Los tres modelos suecos

Con frecuencia se representa el sistema económico y social de Suecia, a veces llamado el "modelo sueco", ora como un ideal ora como una anormalidad, pero se trata de un sistema que ha variado considerablemente. De hecho, hablando en términos generales, ha habido tres "modelos" suecos diferentes desde el final del siglo XIX.

El primer modelo duró desde 1870, aproximadamente, hasta el decenio de 1960. Durante ese período "liberal", el Estado se ocupaba básicamente de la legislación en apoyo del mercado, la educación, la atención de salud y las infraestructuras. En fecha tan avanzada como 1960, tanto el gasto total del Estado (como porcentaje del PIB) como la distribución de los ingresos eran similares a los predominantes en los Estados Unidos. Durante ese período de un siglo, Suecia pasó de ser uno de los países occidentales más pobres a ser el tercer país en riqueza con su PIB por habitante. Dicho de otro modo, Suecia pasó a ser un país rico antes de que se formularan sus disposiciones, sumamente generosas, relativas al Estado del bienestar.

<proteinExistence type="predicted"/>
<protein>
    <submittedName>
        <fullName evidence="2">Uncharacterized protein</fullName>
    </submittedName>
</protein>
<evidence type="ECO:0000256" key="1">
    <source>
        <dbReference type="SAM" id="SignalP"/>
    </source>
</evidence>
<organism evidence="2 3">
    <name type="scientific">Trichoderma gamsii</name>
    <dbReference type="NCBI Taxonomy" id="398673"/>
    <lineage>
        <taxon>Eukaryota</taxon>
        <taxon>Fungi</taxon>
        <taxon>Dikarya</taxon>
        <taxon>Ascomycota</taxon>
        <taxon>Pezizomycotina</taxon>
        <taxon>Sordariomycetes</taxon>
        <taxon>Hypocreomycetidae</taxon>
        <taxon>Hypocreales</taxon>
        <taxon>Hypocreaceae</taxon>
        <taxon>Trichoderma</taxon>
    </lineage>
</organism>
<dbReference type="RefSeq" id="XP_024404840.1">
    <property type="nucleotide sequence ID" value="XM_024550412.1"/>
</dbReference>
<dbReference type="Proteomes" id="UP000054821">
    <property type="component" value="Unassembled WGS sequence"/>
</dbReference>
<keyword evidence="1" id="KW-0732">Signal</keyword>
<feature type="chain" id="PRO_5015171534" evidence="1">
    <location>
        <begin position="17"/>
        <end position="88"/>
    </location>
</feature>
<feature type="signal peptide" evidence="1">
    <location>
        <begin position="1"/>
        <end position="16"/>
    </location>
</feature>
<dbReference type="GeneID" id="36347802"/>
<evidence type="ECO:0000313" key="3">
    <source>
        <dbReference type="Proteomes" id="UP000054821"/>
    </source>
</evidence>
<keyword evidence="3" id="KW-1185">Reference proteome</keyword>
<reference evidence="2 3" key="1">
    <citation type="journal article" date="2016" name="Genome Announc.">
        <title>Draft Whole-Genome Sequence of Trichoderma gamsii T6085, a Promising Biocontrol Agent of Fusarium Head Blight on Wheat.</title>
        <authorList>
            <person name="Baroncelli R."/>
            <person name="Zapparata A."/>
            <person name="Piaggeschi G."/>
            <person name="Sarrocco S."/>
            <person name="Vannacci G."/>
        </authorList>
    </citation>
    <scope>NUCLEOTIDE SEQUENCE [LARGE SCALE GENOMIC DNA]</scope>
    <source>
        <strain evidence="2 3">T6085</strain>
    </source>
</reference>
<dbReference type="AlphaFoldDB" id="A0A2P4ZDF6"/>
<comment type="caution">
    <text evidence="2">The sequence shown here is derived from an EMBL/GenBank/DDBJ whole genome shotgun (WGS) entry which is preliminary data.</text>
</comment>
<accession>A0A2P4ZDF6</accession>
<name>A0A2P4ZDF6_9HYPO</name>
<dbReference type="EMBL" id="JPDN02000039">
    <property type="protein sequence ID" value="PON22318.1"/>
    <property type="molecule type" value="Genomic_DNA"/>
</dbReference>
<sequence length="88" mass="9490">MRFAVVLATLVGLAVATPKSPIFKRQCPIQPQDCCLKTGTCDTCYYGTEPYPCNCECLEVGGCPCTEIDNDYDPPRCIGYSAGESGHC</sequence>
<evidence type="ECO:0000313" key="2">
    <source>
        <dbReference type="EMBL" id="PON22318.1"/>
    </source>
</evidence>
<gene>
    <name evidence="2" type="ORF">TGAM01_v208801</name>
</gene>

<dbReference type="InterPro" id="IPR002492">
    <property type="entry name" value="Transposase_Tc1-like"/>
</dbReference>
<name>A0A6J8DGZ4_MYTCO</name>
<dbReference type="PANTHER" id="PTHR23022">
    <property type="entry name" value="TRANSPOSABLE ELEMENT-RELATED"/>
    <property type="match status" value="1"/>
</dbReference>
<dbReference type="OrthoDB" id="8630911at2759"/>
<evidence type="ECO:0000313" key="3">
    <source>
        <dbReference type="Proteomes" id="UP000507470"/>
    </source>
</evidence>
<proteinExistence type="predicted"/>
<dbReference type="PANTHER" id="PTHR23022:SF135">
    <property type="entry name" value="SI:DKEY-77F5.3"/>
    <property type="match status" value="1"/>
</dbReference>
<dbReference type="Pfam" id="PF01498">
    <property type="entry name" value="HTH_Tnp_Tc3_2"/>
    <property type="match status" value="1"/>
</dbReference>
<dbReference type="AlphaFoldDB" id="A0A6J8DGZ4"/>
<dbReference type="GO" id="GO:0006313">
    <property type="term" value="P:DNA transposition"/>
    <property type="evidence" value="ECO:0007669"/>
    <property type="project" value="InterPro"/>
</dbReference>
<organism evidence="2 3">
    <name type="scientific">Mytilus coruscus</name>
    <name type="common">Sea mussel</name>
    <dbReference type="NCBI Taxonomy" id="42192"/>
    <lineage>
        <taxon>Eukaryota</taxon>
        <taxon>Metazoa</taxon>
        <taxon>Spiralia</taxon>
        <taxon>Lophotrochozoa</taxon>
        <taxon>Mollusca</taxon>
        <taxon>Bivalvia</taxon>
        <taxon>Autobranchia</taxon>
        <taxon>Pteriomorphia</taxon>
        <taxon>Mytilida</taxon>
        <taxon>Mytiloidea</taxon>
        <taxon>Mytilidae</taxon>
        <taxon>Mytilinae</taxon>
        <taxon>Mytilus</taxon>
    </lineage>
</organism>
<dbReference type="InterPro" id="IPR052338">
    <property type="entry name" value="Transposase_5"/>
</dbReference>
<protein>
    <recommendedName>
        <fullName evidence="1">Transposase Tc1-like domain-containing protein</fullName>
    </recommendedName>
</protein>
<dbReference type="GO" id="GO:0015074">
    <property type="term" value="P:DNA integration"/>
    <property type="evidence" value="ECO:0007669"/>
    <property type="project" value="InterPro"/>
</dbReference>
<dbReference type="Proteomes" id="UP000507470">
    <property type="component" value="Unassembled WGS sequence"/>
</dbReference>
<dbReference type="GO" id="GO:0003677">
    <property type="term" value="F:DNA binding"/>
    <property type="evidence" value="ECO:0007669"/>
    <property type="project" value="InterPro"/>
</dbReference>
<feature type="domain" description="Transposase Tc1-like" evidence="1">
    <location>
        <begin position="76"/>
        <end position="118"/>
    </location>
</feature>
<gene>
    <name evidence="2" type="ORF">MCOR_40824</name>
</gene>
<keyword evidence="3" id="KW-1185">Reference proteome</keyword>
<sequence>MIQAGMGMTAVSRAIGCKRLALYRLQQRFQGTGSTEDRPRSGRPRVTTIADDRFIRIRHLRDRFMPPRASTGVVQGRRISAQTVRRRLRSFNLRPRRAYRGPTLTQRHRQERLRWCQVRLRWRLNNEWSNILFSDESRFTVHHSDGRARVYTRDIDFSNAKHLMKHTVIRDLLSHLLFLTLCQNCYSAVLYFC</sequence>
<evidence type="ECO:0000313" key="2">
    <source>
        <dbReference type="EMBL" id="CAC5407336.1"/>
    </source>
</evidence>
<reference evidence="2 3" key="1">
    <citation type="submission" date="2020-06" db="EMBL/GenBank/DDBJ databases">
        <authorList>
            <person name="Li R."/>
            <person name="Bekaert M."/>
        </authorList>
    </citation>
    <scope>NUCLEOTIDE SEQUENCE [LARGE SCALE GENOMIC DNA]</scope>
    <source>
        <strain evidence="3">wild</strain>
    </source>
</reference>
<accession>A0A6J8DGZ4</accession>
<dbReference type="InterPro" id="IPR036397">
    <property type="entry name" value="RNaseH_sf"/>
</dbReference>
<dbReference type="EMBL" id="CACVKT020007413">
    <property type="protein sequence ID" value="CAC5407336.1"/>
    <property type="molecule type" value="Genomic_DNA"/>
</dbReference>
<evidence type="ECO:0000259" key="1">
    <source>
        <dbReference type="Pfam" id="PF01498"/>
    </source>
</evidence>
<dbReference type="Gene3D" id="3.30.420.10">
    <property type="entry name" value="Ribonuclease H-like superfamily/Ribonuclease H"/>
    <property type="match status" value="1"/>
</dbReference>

Una segunda época duró desde 1960 a 1985. Durante este período se mantuvo el régimen de libre comercio del período liberal –y de hecho, se intensificó con las diversas rondas de liberalización del comercio mundial–, pero la tendencia predominante era a la creación de un generoso Estado del bienestar. A finales del decenio de 1980, el gasto público total oscilaba entre el 60 y el 65 por ciento del PIB, frente al 30 por ciento, aproximadamente, en 1960. Además, los tipos impositivos marginales oscilaban entre el 65 y el 75 por ciento en el caso de la mayoría de los empleados con jornada completa, frente al 40 por ciento en 1960 (incluidos todos los impuestos correspondientes a los hogares).

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